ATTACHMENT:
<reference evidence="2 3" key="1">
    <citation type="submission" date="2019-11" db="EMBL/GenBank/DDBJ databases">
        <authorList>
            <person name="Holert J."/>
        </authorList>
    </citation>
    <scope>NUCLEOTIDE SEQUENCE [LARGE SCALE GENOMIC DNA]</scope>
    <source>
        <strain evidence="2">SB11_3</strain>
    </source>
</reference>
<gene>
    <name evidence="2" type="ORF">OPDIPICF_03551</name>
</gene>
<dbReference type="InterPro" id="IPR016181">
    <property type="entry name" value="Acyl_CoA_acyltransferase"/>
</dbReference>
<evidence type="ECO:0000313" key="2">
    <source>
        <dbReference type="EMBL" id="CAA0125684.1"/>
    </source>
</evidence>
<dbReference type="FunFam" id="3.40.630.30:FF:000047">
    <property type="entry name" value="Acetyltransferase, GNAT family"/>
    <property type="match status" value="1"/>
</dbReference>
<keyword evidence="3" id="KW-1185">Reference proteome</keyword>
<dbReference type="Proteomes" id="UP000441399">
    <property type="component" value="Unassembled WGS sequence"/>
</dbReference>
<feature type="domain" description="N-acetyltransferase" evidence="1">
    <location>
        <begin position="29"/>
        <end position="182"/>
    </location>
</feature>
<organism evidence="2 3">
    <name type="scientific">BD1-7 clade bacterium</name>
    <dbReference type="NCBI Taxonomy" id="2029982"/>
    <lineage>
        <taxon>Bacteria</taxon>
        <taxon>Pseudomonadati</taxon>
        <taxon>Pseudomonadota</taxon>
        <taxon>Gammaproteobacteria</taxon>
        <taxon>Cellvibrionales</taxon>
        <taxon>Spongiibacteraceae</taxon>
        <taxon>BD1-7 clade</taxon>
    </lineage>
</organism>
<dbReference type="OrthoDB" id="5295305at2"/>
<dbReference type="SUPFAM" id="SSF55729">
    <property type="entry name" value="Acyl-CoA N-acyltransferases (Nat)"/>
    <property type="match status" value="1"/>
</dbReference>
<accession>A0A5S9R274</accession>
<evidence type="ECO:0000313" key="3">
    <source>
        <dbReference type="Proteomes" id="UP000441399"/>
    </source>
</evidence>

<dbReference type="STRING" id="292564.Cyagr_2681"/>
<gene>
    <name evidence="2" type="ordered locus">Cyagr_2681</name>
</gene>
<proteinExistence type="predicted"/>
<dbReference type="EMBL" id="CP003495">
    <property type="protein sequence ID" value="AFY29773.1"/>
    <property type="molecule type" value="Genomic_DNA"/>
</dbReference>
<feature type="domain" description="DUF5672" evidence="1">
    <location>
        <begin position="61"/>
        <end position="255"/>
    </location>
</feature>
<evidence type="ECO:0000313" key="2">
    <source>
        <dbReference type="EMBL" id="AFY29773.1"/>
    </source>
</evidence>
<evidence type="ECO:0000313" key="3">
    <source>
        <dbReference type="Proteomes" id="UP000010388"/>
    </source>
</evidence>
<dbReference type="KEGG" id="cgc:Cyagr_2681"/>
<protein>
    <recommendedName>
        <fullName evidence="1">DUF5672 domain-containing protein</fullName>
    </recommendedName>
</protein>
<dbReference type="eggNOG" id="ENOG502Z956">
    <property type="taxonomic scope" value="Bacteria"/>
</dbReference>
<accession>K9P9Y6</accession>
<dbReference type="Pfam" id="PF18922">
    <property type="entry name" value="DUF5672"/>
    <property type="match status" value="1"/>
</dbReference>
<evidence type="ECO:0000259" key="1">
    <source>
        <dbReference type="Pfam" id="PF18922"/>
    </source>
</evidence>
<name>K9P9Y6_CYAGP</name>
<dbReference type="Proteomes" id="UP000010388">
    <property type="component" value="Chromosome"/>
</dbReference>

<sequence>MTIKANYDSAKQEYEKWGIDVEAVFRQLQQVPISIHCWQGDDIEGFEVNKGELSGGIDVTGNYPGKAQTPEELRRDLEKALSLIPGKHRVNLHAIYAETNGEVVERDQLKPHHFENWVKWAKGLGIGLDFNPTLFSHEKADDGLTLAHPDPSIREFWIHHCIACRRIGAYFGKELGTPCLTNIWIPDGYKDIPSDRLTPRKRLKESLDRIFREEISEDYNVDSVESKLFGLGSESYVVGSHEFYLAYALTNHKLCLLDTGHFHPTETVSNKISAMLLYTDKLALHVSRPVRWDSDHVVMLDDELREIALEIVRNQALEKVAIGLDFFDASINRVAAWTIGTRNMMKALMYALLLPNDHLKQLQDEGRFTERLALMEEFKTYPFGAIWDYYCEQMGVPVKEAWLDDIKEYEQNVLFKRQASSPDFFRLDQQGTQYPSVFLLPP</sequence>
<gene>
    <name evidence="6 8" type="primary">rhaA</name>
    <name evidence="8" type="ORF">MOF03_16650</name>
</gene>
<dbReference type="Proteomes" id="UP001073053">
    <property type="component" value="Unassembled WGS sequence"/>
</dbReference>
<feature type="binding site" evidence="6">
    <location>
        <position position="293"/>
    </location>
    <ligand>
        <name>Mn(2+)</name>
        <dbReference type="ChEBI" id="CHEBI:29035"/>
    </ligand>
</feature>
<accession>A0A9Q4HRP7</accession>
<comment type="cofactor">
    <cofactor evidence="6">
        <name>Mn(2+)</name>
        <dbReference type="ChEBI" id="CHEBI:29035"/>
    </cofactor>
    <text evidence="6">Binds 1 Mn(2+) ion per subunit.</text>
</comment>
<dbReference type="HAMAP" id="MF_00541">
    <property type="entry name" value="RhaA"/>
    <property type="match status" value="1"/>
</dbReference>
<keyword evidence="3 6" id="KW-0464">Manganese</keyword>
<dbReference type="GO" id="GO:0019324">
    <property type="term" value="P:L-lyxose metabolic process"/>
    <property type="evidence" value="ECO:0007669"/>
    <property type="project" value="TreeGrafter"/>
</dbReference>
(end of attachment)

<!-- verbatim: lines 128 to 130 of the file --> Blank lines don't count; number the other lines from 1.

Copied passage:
    <cofactor evidence="6">
        <name>Mn(2+)</name>
        <dbReference type="ChEBI" id="CHEBI:29035"/>